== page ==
How about “potboiler”?
Is that cool? To drag the shrink wrap off another precooked-and-conveniently-microwaveable item from The Lazy-Ass Reviewer’s Approved Glossary of Shortcuts ($24.95, Random House*)? Thing is, if you wanted to nail me on it, I’m not sure I could tell you what that word really means, in any precise or concrete sense — ’cept maybe to say that Tony Gilroy’s got a pretty solid handle on how to set you down in the middle of one and take you for a seat-edger of a spin. (To wit: Homeboy wrote The Cutting Edge.)
That’s embarrassing. And right here in print, too.
Guess who just looked up “potboiler”?
So, I meant it in the positive (“nail-biter”/“page-turner”/“thriller”), rather than derisive (“of-generally-poor-artistic-merit-and-done-solely-for-a-buck”) sense — the latter of which (1) was, alas, quite unbeknownst to me and (2) appears to be, as it turns out, the rather unambiguously more popular of the two. This is possibly because I seem to have more-or-less made the first one up. (Actually, I’m getting that the most complete definition is something of a combination, but it’s good to have such things straight in yer noggin about a word before you go and, say, put it in your lede. Lesson learned, God willing.) (Probably should take a moment now and rewrite that opening paragraph.) (Yep. Prob’ly should.)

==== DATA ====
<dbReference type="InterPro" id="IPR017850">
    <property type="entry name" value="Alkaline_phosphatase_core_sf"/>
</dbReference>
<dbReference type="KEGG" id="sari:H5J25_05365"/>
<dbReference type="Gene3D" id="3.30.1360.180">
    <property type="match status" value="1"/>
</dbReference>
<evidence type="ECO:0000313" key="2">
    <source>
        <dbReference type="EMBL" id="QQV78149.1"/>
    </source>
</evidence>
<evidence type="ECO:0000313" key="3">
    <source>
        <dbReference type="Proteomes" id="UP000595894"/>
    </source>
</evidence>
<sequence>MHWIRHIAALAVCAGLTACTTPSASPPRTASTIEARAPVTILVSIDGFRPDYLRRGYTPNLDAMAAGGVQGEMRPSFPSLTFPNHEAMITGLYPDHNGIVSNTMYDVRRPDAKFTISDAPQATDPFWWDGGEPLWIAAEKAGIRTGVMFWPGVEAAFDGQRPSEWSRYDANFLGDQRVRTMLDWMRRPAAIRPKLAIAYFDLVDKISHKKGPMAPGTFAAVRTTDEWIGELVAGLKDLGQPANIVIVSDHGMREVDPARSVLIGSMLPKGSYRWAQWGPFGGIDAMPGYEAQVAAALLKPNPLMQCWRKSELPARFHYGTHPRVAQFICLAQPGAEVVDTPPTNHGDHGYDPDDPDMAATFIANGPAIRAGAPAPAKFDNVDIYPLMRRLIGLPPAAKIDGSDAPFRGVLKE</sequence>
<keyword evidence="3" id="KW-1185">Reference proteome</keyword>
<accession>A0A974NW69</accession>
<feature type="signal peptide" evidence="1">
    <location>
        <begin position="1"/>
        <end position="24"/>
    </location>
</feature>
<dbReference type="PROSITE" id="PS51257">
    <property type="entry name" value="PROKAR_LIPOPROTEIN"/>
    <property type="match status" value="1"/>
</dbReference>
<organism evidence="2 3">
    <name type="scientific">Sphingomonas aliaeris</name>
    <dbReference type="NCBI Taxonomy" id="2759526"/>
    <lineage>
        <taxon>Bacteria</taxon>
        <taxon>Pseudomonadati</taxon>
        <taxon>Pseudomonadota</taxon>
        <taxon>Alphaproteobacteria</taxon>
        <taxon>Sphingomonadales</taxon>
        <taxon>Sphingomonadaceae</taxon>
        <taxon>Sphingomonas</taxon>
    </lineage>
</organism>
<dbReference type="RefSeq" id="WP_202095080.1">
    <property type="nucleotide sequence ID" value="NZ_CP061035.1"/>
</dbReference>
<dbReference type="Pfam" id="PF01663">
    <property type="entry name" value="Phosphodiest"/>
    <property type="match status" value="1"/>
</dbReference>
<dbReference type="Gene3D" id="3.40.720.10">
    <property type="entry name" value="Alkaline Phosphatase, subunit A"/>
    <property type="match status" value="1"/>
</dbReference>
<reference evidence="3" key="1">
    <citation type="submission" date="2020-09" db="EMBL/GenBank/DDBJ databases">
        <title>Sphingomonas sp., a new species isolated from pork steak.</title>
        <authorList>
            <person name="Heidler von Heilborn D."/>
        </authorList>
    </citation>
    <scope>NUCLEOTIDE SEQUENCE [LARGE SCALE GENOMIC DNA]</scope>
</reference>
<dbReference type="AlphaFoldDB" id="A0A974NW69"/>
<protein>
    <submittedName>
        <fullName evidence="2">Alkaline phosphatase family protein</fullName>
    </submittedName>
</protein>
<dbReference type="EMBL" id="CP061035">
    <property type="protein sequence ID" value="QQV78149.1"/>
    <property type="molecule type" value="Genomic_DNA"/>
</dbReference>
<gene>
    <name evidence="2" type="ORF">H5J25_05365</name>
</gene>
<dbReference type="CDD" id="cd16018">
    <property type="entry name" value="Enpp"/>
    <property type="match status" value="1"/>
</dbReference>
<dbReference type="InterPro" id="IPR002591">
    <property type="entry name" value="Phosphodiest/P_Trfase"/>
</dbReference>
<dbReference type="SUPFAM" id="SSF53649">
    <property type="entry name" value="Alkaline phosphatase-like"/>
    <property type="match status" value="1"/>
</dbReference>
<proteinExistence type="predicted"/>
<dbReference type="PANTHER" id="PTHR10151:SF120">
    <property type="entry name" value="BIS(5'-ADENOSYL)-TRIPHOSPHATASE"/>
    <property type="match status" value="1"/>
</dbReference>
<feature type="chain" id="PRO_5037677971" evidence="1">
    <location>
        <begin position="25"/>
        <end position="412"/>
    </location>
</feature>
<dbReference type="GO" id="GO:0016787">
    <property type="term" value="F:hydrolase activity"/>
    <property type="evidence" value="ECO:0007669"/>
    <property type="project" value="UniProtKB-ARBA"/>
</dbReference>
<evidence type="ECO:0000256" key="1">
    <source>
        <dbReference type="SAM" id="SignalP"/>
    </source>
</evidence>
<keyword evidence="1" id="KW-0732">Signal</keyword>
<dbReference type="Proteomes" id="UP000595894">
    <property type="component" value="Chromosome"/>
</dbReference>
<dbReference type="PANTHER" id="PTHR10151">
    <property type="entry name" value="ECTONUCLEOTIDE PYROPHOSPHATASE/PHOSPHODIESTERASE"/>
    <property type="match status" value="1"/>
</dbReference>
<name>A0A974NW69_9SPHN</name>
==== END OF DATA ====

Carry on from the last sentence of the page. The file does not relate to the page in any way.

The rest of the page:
Really, though, the label still kinda works. Gilroy’s stylish corporate-spies comedy/con flick Duplicity, adorned blindingly with the re-teaming of Roberts and Owen, doesn’t feel like a cash grab, but will very likely achieve the same result. By no means is it shoddily made or artistically bankrupt, but it does approximate a breezy-ish and fun Michael Clayton-lite, done perhaps as a lark. And while the film as a whole doesn’t feel phoned-in, and the proto-leads at its forefront supply an ample portion of what makes the proceedings so enjoyable to watch, said leads don’t seem to be called upon for anything far too challenging.
I liked it. Does it sound like I liked it? I liked it. Quite a bit. The tale is twisty and fresh-ish, the supporting cast an impeccable hoot (a particular revelation is Preston’s interrogation scene with Roberts — reminds me of the first time I saw Amy Adams and Elizabeth Banks and was like, “Who was THAT?” `watch O’Hare/Rick Worthy, too`), the slo-mo opening-title sequence an inventive immediate classic. A somewhat foreseen conclusion left me a shade disappointed; you may not feel the same.
Even money: It’ll boil your pot. The good way.
*(not a real book)